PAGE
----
Remarks on the latest expropriation of foreign-owned assets in Bolivia, by José Ángel Rueda

As already reported,[1] on 18 February 2013 the Government of the Plurinational State of Bolivia agreed to expropriate and nationalize Servicios de Aeropuertos Bolivianos, S.A. (SABSA), a Bolivian company which was granted concessions to run airports in La Paz, Santa Cruz de la Sierra and Cochabamba. SABSA was ultimately controlled by Spanish companies Abertis and AENA from 2004 until the date of nationalization. 

We can now complete the analysis of the situation as Supreme Decree No. 1494, the legal instrument issued by the Government to order this nationalization, has just been published in the Bolivian official journal.[2]

According to Article 1 thereof, the object of the expropriation is all SABSA’s shares owned by TBI Overseas Bolivia, a company that belongs to Airport Concessions & Development Limited (ACDL). ACDL is controlled by Abertis and AENA. In the preamble of the Supreme Decree Bolivia accused SABSA of some breaches of the concession contract. In particular, SABSA had allegedly not performed its obligation to expand the airports nor had it met requirements for good maintenance of airport facilities and materials (Bolivia mentions problems in the pavement of the runway at La Paz airport and depicts too old firefighter trucks).

Nonetheless, Bolivia has agreed to pay compensation for the shares. According to Article 2(III), it will be calculated within 180 days after the official publication of the Supreme Decree.

In the meantime, Bolivia’s SIN (Internal Revenue Service) has reportedly launched an inquiry about SABSA’s (lack of) payment of taxes in the last years prior to the nationalization.[3] We understand that, if a breach of tax law is found, this would prompt the State to reduce the compensation as Articles 2(V) and 5 of Supreme Decree No. 1494 state that any compensation to be paid by Bolivia must take into account the existence in SABSA’s accounts of financial, tax, labor, commercial, regulatory, environmental and social liabilities, whether existing or contingent.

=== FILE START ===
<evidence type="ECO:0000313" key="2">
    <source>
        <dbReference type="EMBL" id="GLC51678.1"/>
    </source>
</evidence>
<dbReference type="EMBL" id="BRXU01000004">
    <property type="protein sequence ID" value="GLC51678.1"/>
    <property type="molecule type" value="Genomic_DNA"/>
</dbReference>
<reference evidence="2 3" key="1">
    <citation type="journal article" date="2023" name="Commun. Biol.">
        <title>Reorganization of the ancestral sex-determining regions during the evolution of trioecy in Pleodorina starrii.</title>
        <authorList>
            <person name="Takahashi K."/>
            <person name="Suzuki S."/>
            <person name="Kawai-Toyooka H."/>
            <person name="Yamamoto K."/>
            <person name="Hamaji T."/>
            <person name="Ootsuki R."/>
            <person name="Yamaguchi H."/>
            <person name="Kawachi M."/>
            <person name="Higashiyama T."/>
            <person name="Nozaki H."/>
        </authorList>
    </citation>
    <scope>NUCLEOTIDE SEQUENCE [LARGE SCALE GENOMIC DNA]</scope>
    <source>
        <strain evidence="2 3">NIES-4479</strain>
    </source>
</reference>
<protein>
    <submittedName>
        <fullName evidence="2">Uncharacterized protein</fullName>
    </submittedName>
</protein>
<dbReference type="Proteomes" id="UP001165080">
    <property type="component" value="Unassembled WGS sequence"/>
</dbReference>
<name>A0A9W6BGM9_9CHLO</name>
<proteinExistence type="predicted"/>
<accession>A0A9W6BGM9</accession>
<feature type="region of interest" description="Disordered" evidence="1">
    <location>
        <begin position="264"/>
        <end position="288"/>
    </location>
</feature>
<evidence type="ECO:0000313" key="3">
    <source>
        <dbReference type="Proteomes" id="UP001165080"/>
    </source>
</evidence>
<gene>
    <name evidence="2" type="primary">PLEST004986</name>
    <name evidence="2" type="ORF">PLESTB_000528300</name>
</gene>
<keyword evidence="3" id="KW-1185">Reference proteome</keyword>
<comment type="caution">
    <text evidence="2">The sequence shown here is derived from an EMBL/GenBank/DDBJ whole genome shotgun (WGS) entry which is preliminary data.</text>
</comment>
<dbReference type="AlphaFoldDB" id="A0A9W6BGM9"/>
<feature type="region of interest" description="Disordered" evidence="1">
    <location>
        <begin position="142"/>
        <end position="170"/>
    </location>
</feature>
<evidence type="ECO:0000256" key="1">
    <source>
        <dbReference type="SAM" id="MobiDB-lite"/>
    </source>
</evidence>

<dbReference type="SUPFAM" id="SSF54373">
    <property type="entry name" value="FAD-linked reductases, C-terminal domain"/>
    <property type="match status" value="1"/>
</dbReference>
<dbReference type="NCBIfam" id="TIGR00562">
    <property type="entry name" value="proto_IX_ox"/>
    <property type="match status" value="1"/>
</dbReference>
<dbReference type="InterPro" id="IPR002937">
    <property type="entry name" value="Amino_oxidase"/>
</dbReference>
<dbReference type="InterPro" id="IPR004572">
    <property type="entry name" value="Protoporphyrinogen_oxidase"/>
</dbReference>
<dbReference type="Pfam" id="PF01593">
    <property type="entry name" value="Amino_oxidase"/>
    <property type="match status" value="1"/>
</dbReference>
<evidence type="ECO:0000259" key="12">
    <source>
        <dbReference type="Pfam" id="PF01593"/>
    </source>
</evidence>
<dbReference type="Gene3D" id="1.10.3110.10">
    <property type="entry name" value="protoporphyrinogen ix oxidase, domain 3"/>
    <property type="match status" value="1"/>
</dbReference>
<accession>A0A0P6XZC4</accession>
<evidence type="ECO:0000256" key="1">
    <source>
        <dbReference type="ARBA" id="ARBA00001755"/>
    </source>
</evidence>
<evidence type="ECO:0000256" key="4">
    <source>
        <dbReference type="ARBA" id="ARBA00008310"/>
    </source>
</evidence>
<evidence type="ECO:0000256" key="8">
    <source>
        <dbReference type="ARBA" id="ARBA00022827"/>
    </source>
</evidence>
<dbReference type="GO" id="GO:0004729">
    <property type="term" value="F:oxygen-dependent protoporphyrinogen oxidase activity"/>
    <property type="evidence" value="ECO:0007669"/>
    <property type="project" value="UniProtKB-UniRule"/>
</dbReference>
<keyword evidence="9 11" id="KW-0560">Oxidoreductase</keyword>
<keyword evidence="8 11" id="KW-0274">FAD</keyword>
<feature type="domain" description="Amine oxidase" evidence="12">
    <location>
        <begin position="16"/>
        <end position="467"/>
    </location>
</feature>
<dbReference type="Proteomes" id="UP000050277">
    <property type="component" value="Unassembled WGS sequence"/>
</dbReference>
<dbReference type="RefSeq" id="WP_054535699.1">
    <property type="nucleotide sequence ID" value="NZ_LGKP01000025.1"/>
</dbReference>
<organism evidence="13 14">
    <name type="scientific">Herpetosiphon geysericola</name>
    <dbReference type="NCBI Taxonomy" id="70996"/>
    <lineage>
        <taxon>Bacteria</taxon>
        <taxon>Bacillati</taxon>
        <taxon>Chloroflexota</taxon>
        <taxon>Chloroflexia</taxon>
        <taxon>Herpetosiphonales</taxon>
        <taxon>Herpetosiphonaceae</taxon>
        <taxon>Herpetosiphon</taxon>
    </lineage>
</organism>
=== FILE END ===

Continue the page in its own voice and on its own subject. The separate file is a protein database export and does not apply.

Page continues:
Finally, as indicated before,[4] soon after the expropriation took place the Government of the Kingdom of Spain publicly criticized the Bolivian move. In addition to a strong communiqué issued by its Foreign Ministry against the decision in general and the use of force to implement it in particular,[5] on 19 February 2013 Spanish Foreign Minister José Manuel García-Margallo met in Madrid Mr. Juan Ramón Quintana, Bolivian Presidency Minister, who acknowledged delays in the management of payments for previous expropriations.[6] Furthermore, the following day the Bolivian Ambassador to Spain was summoned to appear at the Foreign Ministry in Madrid to be served a formal protest by the Spanish Government.[7]

We will pay attention to further developments of this dispute and other similar expropriations in Bolivia ordered in recent times.[8]


[3] “El SIN investiga transacciones de SABSA; puede pedir auditoría”, 27 February 2013, available at http://www.hoybolivia.com/Noticia.php?IdNoticia=77264 (in Spanish).

[4] See supra footnote 1.

[6] “Bolivia promete a Margallo llegar a una solución satisfactoria para indemnizar a las empresas expropiadas”, 19 February 2013, available at http://www.lavozlibre.com/noticias/ampliar/714777/bolivia-promete-a-margallo-llegar-a-una-solucion-satisfactoria-para-indemnizar-a-las-empresas-expropiadas (in Spanish).

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